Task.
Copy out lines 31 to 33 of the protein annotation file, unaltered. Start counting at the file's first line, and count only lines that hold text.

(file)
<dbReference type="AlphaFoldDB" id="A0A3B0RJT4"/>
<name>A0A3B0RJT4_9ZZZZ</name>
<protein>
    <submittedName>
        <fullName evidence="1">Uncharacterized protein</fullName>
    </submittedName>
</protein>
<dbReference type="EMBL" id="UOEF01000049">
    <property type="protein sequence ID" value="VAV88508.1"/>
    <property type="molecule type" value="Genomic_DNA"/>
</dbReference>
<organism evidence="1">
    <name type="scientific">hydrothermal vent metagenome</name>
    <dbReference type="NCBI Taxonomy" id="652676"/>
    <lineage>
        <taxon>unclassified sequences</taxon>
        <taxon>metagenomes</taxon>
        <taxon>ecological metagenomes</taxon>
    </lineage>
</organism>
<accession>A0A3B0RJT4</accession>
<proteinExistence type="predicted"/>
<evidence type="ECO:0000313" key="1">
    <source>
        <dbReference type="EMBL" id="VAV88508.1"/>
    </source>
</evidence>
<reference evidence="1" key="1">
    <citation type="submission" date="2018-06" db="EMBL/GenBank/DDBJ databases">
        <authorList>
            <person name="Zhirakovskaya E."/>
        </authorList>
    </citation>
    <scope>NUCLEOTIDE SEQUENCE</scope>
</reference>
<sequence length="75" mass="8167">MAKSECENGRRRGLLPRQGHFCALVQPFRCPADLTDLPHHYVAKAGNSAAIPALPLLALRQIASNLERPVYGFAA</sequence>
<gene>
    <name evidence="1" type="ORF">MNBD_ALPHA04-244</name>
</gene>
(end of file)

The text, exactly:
            <person name="Zhirakovskaya E."/>
        </authorList>
    </citation>